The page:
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BREIVIK

Fellow inmates want Breivik out of solitary

Inmates at Norway’s Skein prison are backing the campaign of far-Right terrorist Anders Behring Breivik to be released from solitary confinement, although only because they feel his treatment draws resources away from them.

Fellow inmates want Breivik out of solitary
Skien prison, where inmates are calling for Anders Behring Breivik to be released from solitary confinement. Photo: Tor Erik Schroder / NTB scanpix
A representative of inmates at the prison told Norwegian broadcaster NRK that the prison had seen cutbacks ever since Breivik was moved there from Ila prison outside Oslo. 
 
“What people are talking about the most is the economics of it. It affects all of the other inmates,” he told Norway's state broadcaster NRK. “He sits there; he has an entire cellblock to himself, with five empty cells around him. Everywhere else, there are cut-backs. He should be serve with the others. He is an ordinary prisoner.”
 
Breivik was sentenced to 21 years in prison In August 2012,  more than a year after his twin terror attacks in Oslo and on the island of Utøya left 77 dead and more than 300 wounded.  
 
Since then, he has repeatedly complained about his prison conditions. He is the only person in the Norwegian prison system to serve his sentence in long-term isolation. 
 
Last week, the his defence lawyer Geir Lippestad revealed that his client was preparing a lawsuit against the government, arguing that “prolonged isolation becomes a form of torture” and is therefore prohibited under European Convention on Human Rights. 
 
In February 2014, Breivik threatened to go on hunger strike if prison authorities did not grant him a long string of demands, including his request for his Playstation 2 to be upgraded to a newer model. 
 
More recently, the Norwegian prison service stopped allowing Breivik  to send and receive letters on the grounds that he had been using his correspondence to try and recruit people to his cause, rather than to build and maintain personal relationships.
 
It is unlikely that the other prisoners at Skien prison would benefit from Breivik’s release into the general population, as the prison gets extra funding to keep Beivik in a high security block.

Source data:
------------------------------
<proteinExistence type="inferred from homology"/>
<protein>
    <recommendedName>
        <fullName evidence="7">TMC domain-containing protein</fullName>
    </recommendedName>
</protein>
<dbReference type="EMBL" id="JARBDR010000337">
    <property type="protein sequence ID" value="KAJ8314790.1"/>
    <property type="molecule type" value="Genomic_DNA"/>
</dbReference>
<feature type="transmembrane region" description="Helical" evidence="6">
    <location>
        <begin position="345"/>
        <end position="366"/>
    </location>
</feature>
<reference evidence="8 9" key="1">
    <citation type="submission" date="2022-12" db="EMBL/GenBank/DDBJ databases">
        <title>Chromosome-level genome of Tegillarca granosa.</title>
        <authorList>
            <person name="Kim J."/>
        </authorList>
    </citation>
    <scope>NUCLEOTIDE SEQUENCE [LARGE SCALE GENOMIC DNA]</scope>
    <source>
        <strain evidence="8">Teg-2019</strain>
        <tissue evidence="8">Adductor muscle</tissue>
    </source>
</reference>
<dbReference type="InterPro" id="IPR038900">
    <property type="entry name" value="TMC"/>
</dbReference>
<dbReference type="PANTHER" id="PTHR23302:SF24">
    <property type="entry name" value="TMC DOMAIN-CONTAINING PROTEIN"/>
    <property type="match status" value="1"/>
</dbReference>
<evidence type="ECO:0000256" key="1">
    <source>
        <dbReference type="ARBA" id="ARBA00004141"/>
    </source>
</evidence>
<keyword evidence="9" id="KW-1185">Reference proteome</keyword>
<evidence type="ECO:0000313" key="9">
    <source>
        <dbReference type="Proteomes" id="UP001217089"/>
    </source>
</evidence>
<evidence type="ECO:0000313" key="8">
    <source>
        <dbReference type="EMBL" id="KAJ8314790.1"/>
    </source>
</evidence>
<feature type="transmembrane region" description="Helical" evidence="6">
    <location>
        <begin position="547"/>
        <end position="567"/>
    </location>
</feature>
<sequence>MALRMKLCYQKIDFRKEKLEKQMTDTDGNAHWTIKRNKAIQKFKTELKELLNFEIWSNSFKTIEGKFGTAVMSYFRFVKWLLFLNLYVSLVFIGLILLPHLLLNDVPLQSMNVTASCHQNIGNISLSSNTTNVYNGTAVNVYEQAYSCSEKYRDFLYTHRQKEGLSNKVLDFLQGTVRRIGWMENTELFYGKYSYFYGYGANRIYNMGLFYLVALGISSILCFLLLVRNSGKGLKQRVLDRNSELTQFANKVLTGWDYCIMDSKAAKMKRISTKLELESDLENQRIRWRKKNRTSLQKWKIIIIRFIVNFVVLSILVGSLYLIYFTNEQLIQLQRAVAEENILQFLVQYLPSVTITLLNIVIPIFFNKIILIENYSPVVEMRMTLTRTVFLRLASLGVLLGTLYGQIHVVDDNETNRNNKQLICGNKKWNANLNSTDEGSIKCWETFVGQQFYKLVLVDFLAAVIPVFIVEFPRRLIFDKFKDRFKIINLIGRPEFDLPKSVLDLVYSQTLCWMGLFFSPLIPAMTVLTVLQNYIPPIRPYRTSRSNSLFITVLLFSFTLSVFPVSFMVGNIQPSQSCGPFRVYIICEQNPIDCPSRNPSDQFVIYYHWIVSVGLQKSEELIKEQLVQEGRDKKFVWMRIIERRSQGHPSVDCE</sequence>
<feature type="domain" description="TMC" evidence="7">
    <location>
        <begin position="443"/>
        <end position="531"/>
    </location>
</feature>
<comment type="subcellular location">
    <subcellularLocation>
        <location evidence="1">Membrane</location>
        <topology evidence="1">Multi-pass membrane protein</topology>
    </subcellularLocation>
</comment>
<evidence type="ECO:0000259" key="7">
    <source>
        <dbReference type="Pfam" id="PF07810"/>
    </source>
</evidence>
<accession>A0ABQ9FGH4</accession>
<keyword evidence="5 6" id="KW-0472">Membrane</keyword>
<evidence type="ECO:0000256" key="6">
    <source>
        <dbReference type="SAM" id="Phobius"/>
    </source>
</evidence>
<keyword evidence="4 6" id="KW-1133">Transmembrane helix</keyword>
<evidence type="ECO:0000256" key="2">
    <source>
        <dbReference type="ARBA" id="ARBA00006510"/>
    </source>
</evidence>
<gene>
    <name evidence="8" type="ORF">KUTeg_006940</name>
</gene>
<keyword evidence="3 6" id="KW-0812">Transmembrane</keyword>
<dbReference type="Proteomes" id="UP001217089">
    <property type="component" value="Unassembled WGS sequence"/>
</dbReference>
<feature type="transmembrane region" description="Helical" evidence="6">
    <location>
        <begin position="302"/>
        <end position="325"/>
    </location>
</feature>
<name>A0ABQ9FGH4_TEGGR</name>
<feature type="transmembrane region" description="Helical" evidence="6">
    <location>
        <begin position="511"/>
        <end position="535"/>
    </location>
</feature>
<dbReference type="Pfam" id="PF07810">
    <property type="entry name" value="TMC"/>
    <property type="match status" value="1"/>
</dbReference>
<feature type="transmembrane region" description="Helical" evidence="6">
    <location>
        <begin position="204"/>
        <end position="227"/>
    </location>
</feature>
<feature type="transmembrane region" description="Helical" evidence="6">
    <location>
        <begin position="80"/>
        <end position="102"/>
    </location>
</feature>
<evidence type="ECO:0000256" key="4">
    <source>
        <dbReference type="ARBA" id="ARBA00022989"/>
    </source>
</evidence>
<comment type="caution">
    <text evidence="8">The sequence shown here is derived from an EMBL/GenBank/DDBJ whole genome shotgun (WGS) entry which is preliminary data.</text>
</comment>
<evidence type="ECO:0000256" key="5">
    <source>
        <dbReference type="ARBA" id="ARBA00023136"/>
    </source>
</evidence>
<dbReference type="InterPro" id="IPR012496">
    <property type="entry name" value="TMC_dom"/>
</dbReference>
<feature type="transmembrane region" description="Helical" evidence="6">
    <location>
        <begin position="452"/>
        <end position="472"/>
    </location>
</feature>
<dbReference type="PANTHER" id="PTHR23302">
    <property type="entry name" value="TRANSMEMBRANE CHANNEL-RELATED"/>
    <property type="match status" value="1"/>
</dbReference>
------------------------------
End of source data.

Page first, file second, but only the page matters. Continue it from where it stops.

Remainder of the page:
“He is not kept at the expense of other inmates at the prison in Telemark”, Erling Feste, deputy director of the southern Norway's prison services told NRK. 
 

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BREIVIK

Norway mosque shooter ‘has admitted the facts’: Police

A Norwegian man suspected of killing his step sister and opening fire in a mosque near Oslo last weekend, has admitted to the crimes though he has not officially entered a plea, police said on Friday.

Norway mosque shooter 'has admitted the facts': Police
Philip Manshaus appears in court on August 12. Photo: Cornelius Poppe / NTB Scanpix / AFP
Philip Manshaus, 21, was remanded in custody Monday, suspected of murder and a “terrorist act” that police say he filmed himself committing.
   
Answering police questions on Friday, “the suspect admits the facts but has not taken a formal position as to the charges,” Oslo police official Pal-Fredrik Hjort Kraby said in a statement.
   
Manshaus is suspected of murdering his 17-year-old step sister Johanne Zhangjia Ihle-Hansen, before entering the Al-Noor mosque in an affluent Oslo suburb and opening fire before he was overpowered by a 65-year-old man.
   
Just three worshippers were in the mosque at the time, and there were no serious injuries.
   
Manshaus appeared in court this week with two black eyes and scrapes and bruises to his face, neck and hands.
   
Police have said he has “extreme right views” and “xenophobic positions” and that he had filmed the mosque attack with a camera mounted on a helmet. He had initially denied the accusations.
   
The incident came amid a rise in white supremacy attacks around the world, including the recent El Paso massacre in the United States.
   
Norway witnessed one of the worst-ever attacks by a rightwing extremist in July 2011, when Anders Behring Breivik, who said he feared a “Muslim invasion”, killed 77 people in a truck bomb blast near government offices in Oslo and a shooting spree at a Labour Party youth camp on the island of Utøya.